A year ago, I went to California for my brother’s wedding. My present to Max and Lauren was a painting of their choosing. A few weeks ago they finally told me what they wanted: a picture of Lauren’s dearly-departed cat, Monet, guarding the gates of Hell. Not my usual line, but a promise is a promise, so I got to work.

An image search for ‘gates of Hell’ yielded an endless crawl of cheesy renderings of crenulated Gothic fencing. It wasn’t until I’d scrolled down for awhile that I spotted a photograph of a barren plain with a chasm glowing from molten fire. I don’t recall where it was, but it looked a lot more like the way to the underworld than all the Victorian Halloween imagery clogging my computer screen. I cut-and-pasted Monet over the crater, printed it out, and taped it to my easel above the canvas.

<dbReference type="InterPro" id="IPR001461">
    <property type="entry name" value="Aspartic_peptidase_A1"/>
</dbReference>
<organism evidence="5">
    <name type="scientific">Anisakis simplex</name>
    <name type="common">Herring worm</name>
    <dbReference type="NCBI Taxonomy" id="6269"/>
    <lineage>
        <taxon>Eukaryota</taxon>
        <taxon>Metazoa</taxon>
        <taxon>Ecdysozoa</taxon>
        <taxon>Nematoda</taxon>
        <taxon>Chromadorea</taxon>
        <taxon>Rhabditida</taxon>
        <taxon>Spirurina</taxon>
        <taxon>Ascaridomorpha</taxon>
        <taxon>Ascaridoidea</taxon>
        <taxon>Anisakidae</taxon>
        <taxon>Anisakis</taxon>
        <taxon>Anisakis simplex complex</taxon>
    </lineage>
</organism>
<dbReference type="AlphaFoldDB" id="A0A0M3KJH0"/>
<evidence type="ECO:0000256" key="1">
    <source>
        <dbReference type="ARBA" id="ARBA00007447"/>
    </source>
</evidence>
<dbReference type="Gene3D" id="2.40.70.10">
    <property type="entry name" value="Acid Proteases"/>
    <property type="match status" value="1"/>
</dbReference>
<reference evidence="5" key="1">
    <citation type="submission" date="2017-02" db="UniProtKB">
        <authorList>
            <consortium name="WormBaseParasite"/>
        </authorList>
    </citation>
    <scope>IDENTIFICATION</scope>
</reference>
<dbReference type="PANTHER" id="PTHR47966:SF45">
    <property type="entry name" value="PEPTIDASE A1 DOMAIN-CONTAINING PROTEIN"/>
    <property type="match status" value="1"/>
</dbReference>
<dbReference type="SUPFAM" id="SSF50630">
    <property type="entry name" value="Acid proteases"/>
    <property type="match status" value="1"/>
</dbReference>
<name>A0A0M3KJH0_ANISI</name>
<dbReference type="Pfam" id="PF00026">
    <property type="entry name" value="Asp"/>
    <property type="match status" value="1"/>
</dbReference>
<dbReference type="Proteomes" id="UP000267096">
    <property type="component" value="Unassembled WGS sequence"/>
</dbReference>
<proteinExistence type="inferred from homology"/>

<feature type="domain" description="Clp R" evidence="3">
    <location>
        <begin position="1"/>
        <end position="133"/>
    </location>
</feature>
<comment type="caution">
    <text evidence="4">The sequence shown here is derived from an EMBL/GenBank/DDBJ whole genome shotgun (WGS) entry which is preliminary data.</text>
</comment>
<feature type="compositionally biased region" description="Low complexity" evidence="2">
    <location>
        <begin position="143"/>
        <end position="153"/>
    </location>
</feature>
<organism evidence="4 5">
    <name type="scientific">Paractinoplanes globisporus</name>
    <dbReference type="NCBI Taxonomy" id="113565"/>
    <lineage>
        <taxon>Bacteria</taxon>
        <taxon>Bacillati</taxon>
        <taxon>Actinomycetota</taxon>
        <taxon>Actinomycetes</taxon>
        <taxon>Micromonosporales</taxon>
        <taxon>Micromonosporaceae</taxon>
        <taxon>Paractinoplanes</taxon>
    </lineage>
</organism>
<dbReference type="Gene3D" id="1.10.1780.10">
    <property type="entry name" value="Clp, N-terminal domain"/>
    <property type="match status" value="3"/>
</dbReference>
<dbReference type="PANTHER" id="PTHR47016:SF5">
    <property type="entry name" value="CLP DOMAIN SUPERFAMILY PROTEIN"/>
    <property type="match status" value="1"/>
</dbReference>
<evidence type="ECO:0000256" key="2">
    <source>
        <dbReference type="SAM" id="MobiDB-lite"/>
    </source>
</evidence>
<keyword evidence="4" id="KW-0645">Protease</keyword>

I scattered some skulls on poles about the tundra and floated a a flock of blood-red birds in the distance and called it a day. When I emailed Max a snapshot for approval, he said the painting would haunt them for years. Mission accomplished. 

I designed the poster for this year’s Chicago Literary Hall of Fame induction ceremony